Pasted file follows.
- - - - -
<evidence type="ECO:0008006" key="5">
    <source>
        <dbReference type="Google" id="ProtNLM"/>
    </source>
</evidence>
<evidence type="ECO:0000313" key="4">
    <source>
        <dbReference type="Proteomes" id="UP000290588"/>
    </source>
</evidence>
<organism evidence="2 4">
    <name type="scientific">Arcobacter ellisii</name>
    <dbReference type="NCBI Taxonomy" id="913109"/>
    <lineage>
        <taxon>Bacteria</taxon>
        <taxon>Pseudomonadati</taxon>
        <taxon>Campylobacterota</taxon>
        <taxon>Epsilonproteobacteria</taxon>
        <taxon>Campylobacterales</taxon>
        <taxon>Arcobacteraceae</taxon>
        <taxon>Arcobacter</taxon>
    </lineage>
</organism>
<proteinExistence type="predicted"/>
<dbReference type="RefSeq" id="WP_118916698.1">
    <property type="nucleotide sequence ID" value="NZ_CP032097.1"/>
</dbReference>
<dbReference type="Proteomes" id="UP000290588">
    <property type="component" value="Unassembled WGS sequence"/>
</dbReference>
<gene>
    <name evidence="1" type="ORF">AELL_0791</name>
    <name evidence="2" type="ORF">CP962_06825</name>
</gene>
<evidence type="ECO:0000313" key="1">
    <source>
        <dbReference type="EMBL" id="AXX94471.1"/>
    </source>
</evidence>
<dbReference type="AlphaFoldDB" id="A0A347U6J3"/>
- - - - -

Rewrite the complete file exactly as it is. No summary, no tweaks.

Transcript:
<evidence type="ECO:0008006" key="5">
    <source>
        <dbReference type="Google" id="ProtNLM"/>
    </source>
</evidence>
<evidence type="ECO:0000313" key="4">
    <source>
        <dbReference type="Proteomes" id="UP000290588"/>
    </source>
</evidence>
<organism evidence="2 4">
    <name type="scientific">Arcobacter ellisii</name>
    <dbReference type="NCBI Taxonomy" id="913109"/>
    <lineage>
        <taxon>Bacteria</taxon>
        <taxon>Pseudomonadati</taxon>
        <taxon>Campylobacterota</taxon>
        <taxon>Epsilonproteobacteria</taxon>
        <taxon>Campylobacterales</taxon>
        <taxon>Arcobacteraceae</taxon>
        <taxon>Arcobacter</taxon>
    </lineage>
</organism>
<proteinExistence type="predicted"/>
<dbReference type="RefSeq" id="WP_118916698.1">
    <property type="nucleotide sequence ID" value="NZ_CP032097.1"/>
</dbReference>
<dbReference type="Proteomes" id="UP000290588">
    <property type="component" value="Unassembled WGS sequence"/>
</dbReference>
<gene>
    <name evidence="1" type="ORF">AELL_0791</name>
    <name evidence="2" type="ORF">CP962_06825</name>
</gene>
<evidence type="ECO:0000313" key="1">
    <source>
        <dbReference type="EMBL" id="AXX94471.1"/>
    </source>
</evidence>
<dbReference type="AlphaFoldDB" id="A0A347U6J3"/>